• How do you de-risk commitments for land managers?

  • How do you make sure all money doesn’t go on agents and consultants?

  • Who owns the natural capital in landlord/tenant relationship?

  • ELM needs to have a trajectory of change which sets out steps to improvement

  • Happier if govt. paying revenue as, hopefully, they’re less likely to go out of business

  • Bonus payments welcome from anyone

  • Happier to see capital works covered by private companies and revenue covered by Defra

  • Feel more comfortable with capital and works, on reasonable time frames, as long as revenue to maintain what’s present remains consistently covered by Defra

  • Defra funding could cover value of carbon credits and then they can off-set UK emissions or trade as they wish

  • Defra as market of last resort – if you can’t sell it they’ll buy it for those who don’t want to risk facing market place as an option to check on a form

  • Payment for maintenance of features e.g. if one org funds works, one pays on going maintenance

  • Insurance scheme to protect farmers if companies go bust

  • Avoid confusion between statutory and voluntary obligations – if Defra dictate what happens they should pay because their terms and conditions could restrict what private finance might deliver

  • Private finance bidding to pay, rather than farmers competing to be paid, like ebay

  • To sell collaboratively but there needs to be a process where agreements are with individual holdings

  • National and local initiatives or national schemes with local interpretation

  • National emissions trading scheme, matched against national carbon scheme, would keep supply and demand together

  • Role of facilitation in encouraging collaboration:

What has worked for you?

  • Wouldn’t happen without facilitator you can trust and feel confident in

  • Humour

  • Trust and confidence between members

  • Food bribery

  • Individuals with similar mind set came together, rather than based on geography, with shared aims and aspirations

  • New members require unanimous approval

  • Came together originally looking specifically at butterflies, good to start focussed on one thing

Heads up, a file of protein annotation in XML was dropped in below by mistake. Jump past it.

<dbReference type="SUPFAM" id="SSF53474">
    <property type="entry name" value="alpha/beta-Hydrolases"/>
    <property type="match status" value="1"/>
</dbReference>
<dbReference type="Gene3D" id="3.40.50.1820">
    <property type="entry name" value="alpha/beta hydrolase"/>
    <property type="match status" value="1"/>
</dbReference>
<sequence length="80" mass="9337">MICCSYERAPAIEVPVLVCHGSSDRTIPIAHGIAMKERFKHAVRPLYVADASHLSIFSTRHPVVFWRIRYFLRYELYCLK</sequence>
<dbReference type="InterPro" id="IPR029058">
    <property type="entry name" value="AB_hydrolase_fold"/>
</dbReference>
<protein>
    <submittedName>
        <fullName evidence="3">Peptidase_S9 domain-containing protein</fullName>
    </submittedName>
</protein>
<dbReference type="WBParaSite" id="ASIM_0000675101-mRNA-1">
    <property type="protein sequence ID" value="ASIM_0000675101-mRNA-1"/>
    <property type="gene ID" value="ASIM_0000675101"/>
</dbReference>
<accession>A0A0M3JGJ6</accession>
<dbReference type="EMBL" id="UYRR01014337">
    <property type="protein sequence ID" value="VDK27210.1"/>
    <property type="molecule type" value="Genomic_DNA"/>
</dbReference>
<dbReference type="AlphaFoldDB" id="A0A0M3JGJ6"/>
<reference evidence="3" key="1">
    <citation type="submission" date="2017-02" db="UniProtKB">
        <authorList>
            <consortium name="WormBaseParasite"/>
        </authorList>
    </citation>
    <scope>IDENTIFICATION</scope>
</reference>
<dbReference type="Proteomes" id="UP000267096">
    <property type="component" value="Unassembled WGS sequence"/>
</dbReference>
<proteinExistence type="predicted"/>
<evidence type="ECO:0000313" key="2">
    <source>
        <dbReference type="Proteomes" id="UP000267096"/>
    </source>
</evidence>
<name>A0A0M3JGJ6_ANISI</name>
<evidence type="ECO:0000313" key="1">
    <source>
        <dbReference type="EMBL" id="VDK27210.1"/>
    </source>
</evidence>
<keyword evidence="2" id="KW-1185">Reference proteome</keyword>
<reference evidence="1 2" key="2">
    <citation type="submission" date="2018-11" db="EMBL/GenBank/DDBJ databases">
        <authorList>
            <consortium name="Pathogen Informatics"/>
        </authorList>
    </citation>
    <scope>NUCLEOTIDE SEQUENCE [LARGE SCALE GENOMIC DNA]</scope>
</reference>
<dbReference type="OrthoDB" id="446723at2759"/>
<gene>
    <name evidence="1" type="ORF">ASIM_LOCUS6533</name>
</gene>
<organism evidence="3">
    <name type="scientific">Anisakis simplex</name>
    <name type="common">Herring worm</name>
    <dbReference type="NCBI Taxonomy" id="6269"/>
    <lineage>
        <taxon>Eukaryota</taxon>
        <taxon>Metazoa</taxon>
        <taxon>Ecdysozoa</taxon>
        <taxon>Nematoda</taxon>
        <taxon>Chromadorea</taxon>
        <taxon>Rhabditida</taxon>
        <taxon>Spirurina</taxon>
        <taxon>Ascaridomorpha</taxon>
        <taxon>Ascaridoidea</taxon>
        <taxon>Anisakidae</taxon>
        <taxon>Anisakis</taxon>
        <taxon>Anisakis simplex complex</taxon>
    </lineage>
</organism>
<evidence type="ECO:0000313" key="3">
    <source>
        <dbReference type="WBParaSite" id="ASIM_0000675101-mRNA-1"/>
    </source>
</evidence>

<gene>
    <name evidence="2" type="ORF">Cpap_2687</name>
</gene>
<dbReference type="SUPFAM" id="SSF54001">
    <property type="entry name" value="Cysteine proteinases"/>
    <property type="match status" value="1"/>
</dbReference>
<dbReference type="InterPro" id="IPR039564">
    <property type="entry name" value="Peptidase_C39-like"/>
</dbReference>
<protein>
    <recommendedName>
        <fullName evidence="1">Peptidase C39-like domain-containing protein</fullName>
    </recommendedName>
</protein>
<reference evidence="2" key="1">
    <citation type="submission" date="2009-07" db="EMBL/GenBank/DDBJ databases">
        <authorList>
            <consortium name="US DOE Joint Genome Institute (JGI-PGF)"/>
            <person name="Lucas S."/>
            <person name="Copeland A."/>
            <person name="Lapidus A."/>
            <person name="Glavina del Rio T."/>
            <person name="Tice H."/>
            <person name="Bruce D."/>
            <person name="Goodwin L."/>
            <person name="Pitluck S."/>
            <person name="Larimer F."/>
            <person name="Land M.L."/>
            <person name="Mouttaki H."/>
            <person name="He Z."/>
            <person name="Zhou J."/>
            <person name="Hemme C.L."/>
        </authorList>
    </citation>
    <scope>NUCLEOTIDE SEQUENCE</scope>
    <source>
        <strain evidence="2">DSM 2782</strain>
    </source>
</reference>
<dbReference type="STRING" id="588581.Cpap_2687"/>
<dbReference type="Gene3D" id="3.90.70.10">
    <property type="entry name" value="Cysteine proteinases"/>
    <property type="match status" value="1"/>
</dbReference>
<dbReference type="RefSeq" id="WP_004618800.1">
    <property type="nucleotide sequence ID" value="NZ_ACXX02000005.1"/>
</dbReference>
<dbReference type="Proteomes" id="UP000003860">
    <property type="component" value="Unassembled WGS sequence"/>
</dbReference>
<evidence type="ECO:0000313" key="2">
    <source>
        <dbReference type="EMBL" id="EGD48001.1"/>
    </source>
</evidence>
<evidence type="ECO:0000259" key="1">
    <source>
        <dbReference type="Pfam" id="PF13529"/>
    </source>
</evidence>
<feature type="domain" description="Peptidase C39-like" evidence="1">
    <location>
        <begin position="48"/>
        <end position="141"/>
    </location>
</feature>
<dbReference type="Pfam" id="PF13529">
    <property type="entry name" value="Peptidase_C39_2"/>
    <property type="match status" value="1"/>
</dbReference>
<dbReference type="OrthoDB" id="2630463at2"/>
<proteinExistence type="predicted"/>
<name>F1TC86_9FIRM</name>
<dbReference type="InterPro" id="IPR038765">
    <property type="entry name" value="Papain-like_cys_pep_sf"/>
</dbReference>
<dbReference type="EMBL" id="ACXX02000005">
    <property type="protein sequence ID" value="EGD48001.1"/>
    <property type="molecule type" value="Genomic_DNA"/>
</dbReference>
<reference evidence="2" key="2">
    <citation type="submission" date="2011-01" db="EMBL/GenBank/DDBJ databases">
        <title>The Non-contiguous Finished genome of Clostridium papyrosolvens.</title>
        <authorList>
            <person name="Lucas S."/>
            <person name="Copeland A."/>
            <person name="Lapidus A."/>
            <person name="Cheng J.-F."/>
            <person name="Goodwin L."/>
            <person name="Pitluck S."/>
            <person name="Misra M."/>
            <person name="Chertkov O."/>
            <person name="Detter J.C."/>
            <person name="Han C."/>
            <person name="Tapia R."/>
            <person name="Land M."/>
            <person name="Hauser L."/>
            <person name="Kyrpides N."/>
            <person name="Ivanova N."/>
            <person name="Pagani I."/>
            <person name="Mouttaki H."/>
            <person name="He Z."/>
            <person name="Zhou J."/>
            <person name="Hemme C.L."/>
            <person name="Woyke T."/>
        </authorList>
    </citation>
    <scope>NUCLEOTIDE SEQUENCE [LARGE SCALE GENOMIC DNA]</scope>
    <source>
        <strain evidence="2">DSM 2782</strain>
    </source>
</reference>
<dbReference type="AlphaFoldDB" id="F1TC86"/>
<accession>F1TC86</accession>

• Share knowledge

  • Selecting the right focus at each point in time – self-steered

  • Maintaining independence of each holding

  • Team feel / being able to pick and choose members / not stuck with ‘Bob’ [invented code word for challenging individual], if you have a ‘Bob’ they can have a lot of power

  • Skills, knowledge and perseverance of facilitator

  • 2 days a week of support time

  • Really good speakers

  • Recycle money and resource within cluster

  • Genuine commitment and ownership for the long term

Is there anything you would do differently?

  • Go further afield [to see what other people are doing] would be helpful and it would be helpful if that was funded

  • To host other groups coming to us and fund hosting them

  • Start with an advisor with more time, that may tail off but they’re still there

  • Facilitator support groups in the same region to join dots and share learning

  • Can ELM provide higher payments for those collaborating at scale?

Has working in this group, on this plan, changed you?

  • Complete change in mindset, from livestock production to broader range

  • Not just thinking about your holding in isolation

  • Personal development, you always come away having learnt something

  • Appreciating the diversity of our farms

  • Provides space and confidence to step back and appraise your business

  • Don’t feel alone, can take confidence from learning/changing with others

Recent Posts

See All

Following a great deal of hours spent on consultation and meetings, with many individuals in the farming community giving up their time freely towards reaching a consensus, alongside a range of stakeh

One of the key research questions of this test & trial was to develop a 'payment by results' approach which could operate on commons as well as home farms. Originally intended as a smaller element of

Whilst a key objective of this Test & Trial was to look at Land Management Plans and payment methods for commons what was quite clear, as soon as you start engaging with anyone involved in commons agr